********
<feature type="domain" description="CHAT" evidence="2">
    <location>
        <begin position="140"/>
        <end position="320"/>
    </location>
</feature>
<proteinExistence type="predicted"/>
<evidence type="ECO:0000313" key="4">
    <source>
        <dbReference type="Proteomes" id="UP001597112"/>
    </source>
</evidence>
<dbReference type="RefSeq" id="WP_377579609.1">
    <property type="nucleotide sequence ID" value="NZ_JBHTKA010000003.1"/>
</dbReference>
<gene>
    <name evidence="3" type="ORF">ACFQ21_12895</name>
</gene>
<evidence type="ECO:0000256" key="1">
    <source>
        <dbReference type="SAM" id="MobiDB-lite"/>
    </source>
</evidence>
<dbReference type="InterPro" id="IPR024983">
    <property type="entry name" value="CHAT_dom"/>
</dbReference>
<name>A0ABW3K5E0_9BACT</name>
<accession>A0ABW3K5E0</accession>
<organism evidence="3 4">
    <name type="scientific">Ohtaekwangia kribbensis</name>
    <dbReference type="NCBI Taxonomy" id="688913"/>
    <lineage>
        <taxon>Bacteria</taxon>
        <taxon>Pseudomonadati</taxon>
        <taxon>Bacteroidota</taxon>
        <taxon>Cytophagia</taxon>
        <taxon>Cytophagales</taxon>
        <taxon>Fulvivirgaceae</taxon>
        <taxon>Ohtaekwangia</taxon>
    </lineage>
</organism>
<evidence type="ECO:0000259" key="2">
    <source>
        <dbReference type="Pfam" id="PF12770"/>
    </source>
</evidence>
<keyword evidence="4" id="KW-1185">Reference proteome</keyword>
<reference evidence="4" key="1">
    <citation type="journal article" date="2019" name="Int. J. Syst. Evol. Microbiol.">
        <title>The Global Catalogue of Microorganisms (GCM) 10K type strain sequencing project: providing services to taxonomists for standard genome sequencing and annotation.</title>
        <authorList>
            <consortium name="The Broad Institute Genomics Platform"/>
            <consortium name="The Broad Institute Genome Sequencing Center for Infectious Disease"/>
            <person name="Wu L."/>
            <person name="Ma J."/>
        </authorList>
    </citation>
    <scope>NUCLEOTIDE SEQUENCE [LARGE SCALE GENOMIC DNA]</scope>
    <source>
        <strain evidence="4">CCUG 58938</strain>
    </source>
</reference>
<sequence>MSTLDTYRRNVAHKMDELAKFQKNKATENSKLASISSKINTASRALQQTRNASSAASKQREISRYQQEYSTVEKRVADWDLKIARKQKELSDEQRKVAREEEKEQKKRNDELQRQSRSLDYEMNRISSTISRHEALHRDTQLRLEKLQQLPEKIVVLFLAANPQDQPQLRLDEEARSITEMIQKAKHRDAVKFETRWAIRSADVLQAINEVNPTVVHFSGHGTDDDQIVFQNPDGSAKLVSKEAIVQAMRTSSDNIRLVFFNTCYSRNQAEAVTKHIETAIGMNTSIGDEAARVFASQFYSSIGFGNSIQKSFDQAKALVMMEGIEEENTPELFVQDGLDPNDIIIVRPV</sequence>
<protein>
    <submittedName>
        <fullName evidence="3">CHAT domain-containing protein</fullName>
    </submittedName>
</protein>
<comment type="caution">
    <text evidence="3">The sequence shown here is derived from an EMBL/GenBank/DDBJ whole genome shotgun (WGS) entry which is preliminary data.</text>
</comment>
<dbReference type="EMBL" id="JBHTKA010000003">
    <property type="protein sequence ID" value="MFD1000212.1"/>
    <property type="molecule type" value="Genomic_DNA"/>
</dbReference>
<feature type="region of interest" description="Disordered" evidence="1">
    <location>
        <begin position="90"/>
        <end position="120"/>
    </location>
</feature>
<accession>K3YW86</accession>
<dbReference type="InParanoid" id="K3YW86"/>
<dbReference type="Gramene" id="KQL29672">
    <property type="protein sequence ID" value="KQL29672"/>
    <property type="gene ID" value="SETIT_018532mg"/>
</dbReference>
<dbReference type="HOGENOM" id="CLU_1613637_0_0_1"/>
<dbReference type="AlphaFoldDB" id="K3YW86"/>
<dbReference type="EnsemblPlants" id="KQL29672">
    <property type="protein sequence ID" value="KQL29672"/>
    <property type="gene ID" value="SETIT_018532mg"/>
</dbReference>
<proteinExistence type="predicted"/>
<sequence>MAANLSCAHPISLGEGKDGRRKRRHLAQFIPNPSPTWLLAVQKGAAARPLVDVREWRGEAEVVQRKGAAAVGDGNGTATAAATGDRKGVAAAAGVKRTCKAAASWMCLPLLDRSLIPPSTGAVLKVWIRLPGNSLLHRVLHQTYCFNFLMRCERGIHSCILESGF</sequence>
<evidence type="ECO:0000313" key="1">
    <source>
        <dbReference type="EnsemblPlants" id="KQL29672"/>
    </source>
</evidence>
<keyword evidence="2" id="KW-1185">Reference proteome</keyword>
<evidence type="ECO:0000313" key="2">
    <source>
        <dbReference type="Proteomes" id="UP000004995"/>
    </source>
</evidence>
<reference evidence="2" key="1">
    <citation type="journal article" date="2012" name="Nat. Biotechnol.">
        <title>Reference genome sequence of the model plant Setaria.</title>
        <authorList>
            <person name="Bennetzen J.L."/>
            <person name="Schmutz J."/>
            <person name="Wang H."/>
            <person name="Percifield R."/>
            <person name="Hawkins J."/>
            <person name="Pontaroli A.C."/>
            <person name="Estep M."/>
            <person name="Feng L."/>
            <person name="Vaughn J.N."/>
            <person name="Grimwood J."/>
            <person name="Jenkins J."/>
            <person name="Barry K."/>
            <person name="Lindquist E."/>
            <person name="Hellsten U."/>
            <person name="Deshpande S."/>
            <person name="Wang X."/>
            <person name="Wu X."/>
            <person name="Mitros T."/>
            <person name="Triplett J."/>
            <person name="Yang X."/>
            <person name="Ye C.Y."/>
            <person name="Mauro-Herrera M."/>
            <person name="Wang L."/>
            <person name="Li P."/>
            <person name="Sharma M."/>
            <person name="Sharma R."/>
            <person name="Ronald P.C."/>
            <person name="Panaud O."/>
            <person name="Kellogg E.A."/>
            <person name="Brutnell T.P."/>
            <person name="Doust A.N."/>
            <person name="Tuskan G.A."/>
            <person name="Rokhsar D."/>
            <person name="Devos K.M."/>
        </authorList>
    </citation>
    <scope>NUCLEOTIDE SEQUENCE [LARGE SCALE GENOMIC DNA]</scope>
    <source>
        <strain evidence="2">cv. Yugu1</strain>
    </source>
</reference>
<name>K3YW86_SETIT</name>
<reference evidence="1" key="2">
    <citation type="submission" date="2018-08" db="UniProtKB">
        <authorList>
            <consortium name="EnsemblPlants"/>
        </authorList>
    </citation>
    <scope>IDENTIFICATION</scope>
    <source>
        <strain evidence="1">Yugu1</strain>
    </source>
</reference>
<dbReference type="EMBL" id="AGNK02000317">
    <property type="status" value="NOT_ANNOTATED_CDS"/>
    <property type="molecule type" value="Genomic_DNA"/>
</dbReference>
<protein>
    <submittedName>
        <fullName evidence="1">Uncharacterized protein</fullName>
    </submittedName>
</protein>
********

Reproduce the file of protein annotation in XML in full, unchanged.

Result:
<feature type="domain" description="CHAT" evidence="2">
    <location>
        <begin position="140"/>
        <end position="320"/>
    </location>
</feature>
<proteinExistence type="predicted"/>
<evidence type="ECO:0000313" key="4">
    <source>
        <dbReference type="Proteomes" id="UP001597112"/>
    </source>
</evidence>
<dbReference type="RefSeq" id="WP_377579609.1">
    <property type="nucleotide sequence ID" value="NZ_JBHTKA010000003.1"/>
</dbReference>
<gene>
    <name evidence="3" type="ORF">ACFQ21_12895</name>
</gene>
<evidence type="ECO:0000256" key="1">
    <source>
        <dbReference type="SAM" id="MobiDB-lite"/>
    </source>
</evidence>
<dbReference type="InterPro" id="IPR024983">
    <property type="entry name" value="CHAT_dom"/>
</dbReference>
<name>A0ABW3K5E0_9BACT</name>
<accession>A0ABW3K5E0</accession>
<organism evidence="3 4">
    <name type="scientific">Ohtaekwangia kribbensis</name>
    <dbReference type="NCBI Taxonomy" id="688913"/>
    <lineage>
        <taxon>Bacteria</taxon>
        <taxon>Pseudomonadati</taxon>
        <taxon>Bacteroidota</taxon>
        <taxon>Cytophagia</taxon>
        <taxon>Cytophagales</taxon>
        <taxon>Fulvivirgaceae</taxon>
        <taxon>Ohtaekwangia</taxon>
    </lineage>
</organism>
<evidence type="ECO:0000259" key="2">
    <source>
        <dbReference type="Pfam" id="PF12770"/>
    </source>
</evidence>
<keyword evidence="4" id="KW-1185">Reference proteome</keyword>
<reference evidence="4" key="1">
    <citation type="journal article" date="2019" name="Int. J. Syst. Evol. Microbiol.">
        <title>The Global Catalogue of Microorganisms (GCM) 10K type strain sequencing project: providing services to taxonomists for standard genome sequencing and annotation.</title>
        <authorList>
            <consortium name="The Broad Institute Genomics Platform"/>
            <consortium name="The Broad Institute Genome Sequencing Center for Infectious Disease"/>
            <person name="Wu L."/>
            <person name="Ma J."/>
        </authorList>
    </citation>
    <scope>NUCLEOTIDE SEQUENCE [LARGE SCALE GENOMIC DNA]</scope>
    <source>
        <strain evidence="4">CCUG 58938</strain>
    </source>
</reference>
<sequence>MSTLDTYRRNVAHKMDELAKFQKNKATENSKLASISSKINTASRALQQTRNASSAASKQREISRYQQEYSTVEKRVADWDLKIARKQKELSDEQRKVAREEEKEQKKRNDELQRQSRSLDYEMNRISSTISRHEALHRDTQLRLEKLQQLPEKIVVLFLAANPQDQPQLRLDEEARSITEMIQKAKHRDAVKFETRWAIRSADVLQAINEVNPTVVHFSGHGTDDDQIVFQNPDGSAKLVSKEAIVQAMRTSSDNIRLVFFNTCYSRNQAEAVTKHIETAIGMNTSIGDEAARVFASQFYSSIGFGNSIQKSFDQAKALVMMEGIEEENTPELFVQDGLDPNDIIIVRPV</sequence>
<protein>
    <submittedName>
        <fullName evidence="3">CHAT domain-containing protein</fullName>
    </submittedName>
</protein>
<comment type="caution">
    <text evidence="3">The sequence shown here is derived from an EMBL/GenBank/DDBJ whole genome shotgun (WGS) entry which is preliminary data.</text>
</comment>
<dbReference type="EMBL" id="JBHTKA010000003">
    <property type="protein sequence ID" value="MFD1000212.1"/>
    <property type="molecule type" value="Genomic_DNA"/>
</dbReference>
<feature type="region of interest" description="Disordered" evidence="1">
    <location>
        <begin position="90"/>
        <end position="120"/>
    </location>
</feature>
<accession>K3YW86</accession>
<dbReference type="InParanoid" id="K3YW86"/>
<dbReference type="Gramene" id="KQL29672">
    <property type="protein sequence ID" value="KQL29672"/>
    <property type="gene ID" value="SETIT_018532mg"/>
</dbReference>
<dbReference type="HOGENOM" id="CLU_1613637_0_0_1"/>
<dbReference type="AlphaFoldDB" id="K3YW86"/>
<dbReference type="EnsemblPlants" id="KQL29672">
    <property type="protein sequence ID" value="KQL29672"/>
    <property type="gene ID" value="SETIT_018532mg"/>
</dbReference>
<proteinExistence type="predicted"/>
<sequence>MAANLSCAHPISLGEGKDGRRKRRHLAQFIPNPSPTWLLAVQKGAAARPLVDVREWRGEAEVVQRKGAAAVGDGNGTATAAATGDRKGVAAAAGVKRTCKAAASWMCLPLLDRSLIPPSTGAVLKVWIRLPGNSLLHRVLHQTYCFNFLMRCERGIHSCILESGF</sequence>
<evidence type="ECO:0000313" key="1">
    <source>
        <dbReference type="EnsemblPlants" id="KQL29672"/>
    </source>
</evidence>
<keyword evidence="2" id="KW-1185">Reference proteome</keyword>
<evidence type="ECO:0000313" key="2">
    <source>
        <dbReference type="Proteomes" id="UP000004995"/>
    </source>
</evidence>
<reference evidence="2" key="1">
    <citation type="journal article" date="2012" name="Nat. Biotechnol.">
        <title>Reference genome sequence of the model plant Setaria.</title>
        <authorList>
            <person name="Bennetzen J.L."/>
            <person name="Schmutz J."/>
            <person name="Wang H."/>
            <person name="Percifield R."/>
            <person name="Hawkins J."/>
            <person name="Pontaroli A.C."/>
            <person name="Estep M."/>
            <person name="Feng L."/>
            <person name="Vaughn J.N."/>
            <person name="Grimwood J."/>
            <person name="Jenkins J."/>
            <person name="Barry K."/>
            <person name="Lindquist E."/>
            <person name="Hellsten U."/>
            <person name="Deshpande S."/>
            <person name="Wang X."/>
            <person name="Wu X."/>
            <person name="Mitros T."/>
            <person name="Triplett J."/>
            <person name="Yang X."/>
            <person name="Ye C.Y."/>
            <person name="Mauro-Herrera M."/>
            <person name="Wang L."/>
            <person name="Li P."/>
            <person name="Sharma M."/>
            <person name="Sharma R."/>
            <person name="Ronald P.C."/>
            <person name="Panaud O."/>
            <person name="Kellogg E.A."/>
            <person name="Brutnell T.P."/>
            <person name="Doust A.N."/>
            <person name="Tuskan G.A."/>
            <person name="Rokhsar D."/>
            <person name="Devos K.M."/>
        </authorList>
    </citation>
    <scope>NUCLEOTIDE SEQUENCE [LARGE SCALE GENOMIC DNA]</scope>
    <source>
        <strain evidence="2">cv. Yugu1</strain>
    </source>
</reference>
<name>K3YW86_SETIT</name>
<reference evidence="1" key="2">
    <citation type="submission" date="2018-08" db="UniProtKB">
        <authorList>
            <consortium name="EnsemblPlants"/>
        </authorList>
    </citation>
    <scope>IDENTIFICATION</scope>
    <source>
        <strain evidence="1">Yugu1</strain>
    </source>
</reference>
<dbReference type="EMBL" id="AGNK02000317">
    <property type="status" value="NOT_ANNOTATED_CDS"/>
    <property type="molecule type" value="Genomic_DNA"/>
</dbReference>
<protein>
    <submittedName>
        <fullName evidence="1">Uncharacterized protein</fullName>
    </submittedName>
</protein>